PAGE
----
ANCIENT CHINESE ACUPUNCTURE
What is Acupuncture?
Acupuncture is defined as the stimulation of a specific point on the body with a particular method, resulting in a therapeutic homeostatic effect.
The specific point on the body is called “Shu-xu” or acupuncture point (acupoint). The ancient Chinese people discovered 361 acupoints in human beings and 173 acupoints in animals.
Modern research shows that acupoints are located in areas with a high density of free nerve endings, mast cells, small arterioles, and lymphatic vessels. Most acupoints are motor points.
Many studies indicate that acupoint stimulation induces the release of beta-endorphin, serotonin, and other neurotransmitters. Therefore, acupuncture for pain relief is well supported by scientific studies.
Vital Energy, or Qi
The ancient Chinese discovered that the health of the body depends on the state of Qi (pronounced chee). Qi is the life force or vital energy. There are two opposite forms of Qi: Yin and Yang.
Physiologically, Qi flows throughout the body 24 hours daily, maintaining a balance of Yin and Yang. When the Qi flow is interrupted by any pathological factor (such as a virus or bacteria), the balance of Yin and Yang will be lost, and consequently, a disease may occur.
Pain is interpreted as the blockage of Qi flow (or no free flow of Qi). Acupuncture stimulation resolves this blockage, freeing the flow of Qi and enabling the body to heal itself. Homeostasis is restored when Yin and Yang Qi are in balance.
What Is the History of Acupuncture?
Acupuncture has been practiced in both animals and humans for thousands of years in China. The earliest veterinary acupuncture book, “bo le Zhen jing” (Bole’s Canon of Veterinary Acupuncture), is believed to have been written by Dr. Bo Le in the Qinmu-gong period (659 B.C. to 621 B.C.). Veterinary treatment protocols using acupuncture were well documented in this textbook. Since then, acupuncture was and is still a part of the mainstream veterinary medical system in China.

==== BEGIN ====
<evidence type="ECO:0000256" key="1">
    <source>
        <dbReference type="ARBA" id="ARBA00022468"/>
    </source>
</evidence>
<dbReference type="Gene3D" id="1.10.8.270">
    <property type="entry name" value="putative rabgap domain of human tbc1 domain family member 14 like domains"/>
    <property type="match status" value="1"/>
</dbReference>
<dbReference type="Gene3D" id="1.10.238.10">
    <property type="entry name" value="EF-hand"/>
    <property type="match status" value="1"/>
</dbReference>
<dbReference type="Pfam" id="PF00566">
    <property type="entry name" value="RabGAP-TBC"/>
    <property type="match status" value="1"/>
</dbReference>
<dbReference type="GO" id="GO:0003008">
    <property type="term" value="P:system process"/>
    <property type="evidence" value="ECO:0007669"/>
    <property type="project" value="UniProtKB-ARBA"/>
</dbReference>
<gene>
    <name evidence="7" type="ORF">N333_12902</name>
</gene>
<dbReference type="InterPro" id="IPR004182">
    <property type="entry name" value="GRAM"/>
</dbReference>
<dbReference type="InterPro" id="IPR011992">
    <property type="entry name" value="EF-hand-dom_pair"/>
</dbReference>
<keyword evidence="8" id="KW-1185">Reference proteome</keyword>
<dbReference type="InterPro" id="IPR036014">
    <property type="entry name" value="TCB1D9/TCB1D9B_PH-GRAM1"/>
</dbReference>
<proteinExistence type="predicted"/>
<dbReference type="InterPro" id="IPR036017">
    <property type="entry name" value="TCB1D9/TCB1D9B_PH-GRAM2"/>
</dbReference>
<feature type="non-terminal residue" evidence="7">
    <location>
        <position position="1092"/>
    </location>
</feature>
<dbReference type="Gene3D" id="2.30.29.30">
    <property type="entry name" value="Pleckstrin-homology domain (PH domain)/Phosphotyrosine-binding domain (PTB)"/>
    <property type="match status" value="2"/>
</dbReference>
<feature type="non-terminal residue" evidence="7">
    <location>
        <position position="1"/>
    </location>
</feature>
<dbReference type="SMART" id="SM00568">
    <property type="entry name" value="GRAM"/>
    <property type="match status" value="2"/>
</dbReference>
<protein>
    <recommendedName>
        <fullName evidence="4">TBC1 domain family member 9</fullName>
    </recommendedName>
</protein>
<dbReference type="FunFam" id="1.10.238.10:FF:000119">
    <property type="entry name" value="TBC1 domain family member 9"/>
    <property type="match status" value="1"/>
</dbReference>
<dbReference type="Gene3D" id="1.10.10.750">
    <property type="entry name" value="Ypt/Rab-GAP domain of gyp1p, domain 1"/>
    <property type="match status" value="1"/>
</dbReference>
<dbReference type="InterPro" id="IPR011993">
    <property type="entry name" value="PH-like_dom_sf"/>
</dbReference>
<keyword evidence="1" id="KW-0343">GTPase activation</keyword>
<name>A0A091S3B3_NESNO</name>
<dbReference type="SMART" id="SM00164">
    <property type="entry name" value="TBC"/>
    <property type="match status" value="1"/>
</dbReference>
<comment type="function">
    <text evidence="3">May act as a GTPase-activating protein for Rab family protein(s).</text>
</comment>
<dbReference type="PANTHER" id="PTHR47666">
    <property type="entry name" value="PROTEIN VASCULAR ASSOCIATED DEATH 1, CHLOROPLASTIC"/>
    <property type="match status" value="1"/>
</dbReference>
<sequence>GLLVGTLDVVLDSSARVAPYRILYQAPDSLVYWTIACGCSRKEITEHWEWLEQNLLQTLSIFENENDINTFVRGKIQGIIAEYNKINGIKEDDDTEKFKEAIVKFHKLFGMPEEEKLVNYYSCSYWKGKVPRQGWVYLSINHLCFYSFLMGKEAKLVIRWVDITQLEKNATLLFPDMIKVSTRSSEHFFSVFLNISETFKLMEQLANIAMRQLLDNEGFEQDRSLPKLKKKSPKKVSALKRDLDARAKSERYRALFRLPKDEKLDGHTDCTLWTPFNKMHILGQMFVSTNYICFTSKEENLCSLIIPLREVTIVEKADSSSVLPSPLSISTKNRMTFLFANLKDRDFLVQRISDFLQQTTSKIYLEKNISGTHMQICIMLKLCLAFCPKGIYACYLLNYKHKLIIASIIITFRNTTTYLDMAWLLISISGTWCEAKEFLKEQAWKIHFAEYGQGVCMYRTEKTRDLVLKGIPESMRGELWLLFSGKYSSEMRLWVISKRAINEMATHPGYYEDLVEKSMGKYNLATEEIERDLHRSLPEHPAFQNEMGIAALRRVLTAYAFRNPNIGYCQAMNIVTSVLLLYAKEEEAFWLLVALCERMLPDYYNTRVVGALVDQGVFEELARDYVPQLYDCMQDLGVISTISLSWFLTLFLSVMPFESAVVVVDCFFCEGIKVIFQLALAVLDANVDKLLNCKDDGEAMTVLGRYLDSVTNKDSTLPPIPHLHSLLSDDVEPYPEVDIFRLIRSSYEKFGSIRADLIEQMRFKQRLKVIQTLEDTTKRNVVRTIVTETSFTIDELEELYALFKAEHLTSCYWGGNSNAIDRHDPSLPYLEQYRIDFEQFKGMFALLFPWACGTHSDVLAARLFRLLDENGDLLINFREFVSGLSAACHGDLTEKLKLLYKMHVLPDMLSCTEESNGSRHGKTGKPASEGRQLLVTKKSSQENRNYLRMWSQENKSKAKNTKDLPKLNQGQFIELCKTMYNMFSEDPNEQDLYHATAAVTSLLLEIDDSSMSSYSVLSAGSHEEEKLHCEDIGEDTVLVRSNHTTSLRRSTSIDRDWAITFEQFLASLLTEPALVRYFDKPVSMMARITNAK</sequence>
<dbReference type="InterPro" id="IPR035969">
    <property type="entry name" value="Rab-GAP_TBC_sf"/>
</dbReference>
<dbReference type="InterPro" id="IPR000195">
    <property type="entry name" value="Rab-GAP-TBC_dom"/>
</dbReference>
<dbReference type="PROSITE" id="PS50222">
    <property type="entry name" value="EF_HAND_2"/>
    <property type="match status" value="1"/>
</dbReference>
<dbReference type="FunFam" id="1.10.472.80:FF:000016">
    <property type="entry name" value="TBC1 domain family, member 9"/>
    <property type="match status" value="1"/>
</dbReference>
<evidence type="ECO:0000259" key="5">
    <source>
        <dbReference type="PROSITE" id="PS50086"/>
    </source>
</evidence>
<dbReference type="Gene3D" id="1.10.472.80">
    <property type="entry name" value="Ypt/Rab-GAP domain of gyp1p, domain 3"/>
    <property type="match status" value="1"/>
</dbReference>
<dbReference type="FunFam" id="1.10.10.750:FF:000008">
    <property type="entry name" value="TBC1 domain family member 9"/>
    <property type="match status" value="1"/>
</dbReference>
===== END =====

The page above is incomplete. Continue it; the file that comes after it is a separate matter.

What Are Acupuncture Methods and Goals?
Acupoints may be stimulated in a variety of ways. These techniques include dry needling, moxibustion, aqua-acupuncture, and electro-stimulation. Whichever method is used, the goal is the same: To restore the flow of Qi and allow homeostasis to return.
Can Acupuncture Be Used To Treat Sinus Issues?
How Safe Is Acupuncture Therapy?
How Long Does Each Treatment Take?
How Many Treatments Are Needed?
Does Acupuncture Hurt?
What Physiological Effects Are Induced By Acupuncture?
Numerous studies show that acupuncture stimulation induces these physiological effects:
- Pain Relief
- Regulation of gastrointestinal motility
- Anti-inflammatory effect
- Hormone and reproductive regulation
- Anti-febrile effect; microcirulation promotion
When Is Acupuncture Indicated?
Clinical trials indicate that acupuncture therapy can be useful in the following conditions:
- Musculoskeletal problems: muscle soreness, back pain, disc problems, osteoarthritis, degenerative joint disease.
- Neurological disorder: seizure, laryngeal hemiplegia, facial, and radial nerve paralysis.
- Gastrointestinal disorders: diarrhea, gastric ulcers, colic, vomiting, constipation, and impaction.
- Other chronic conditions: anhidrosis, heaves, asthma, cough, uveitis, behavioral problems, Cushing’s disease, hypothyroidism, infertility, hyperthyroidism, renal failure, geriatric weakness, skin problems.
- Performance enhancement and prevention of disease.
- Cautions and Contraindications
- When acupuncture is performed, the following conditions are cautioned or contraindicated:
- Open Wound
- Infectious Diseases
Why Is Acupuncture Frequently Combined With Herbs?
What About Chiropractic And Massage?
ACUPUNCTURE IS PROVIDED EXCLUSIVELY BY DR. KELLI ROSEN AT CASCADE ANIMAL CLINIC
(Some information on this page was provided by the Chi Institute of Chinese Medicine brochure)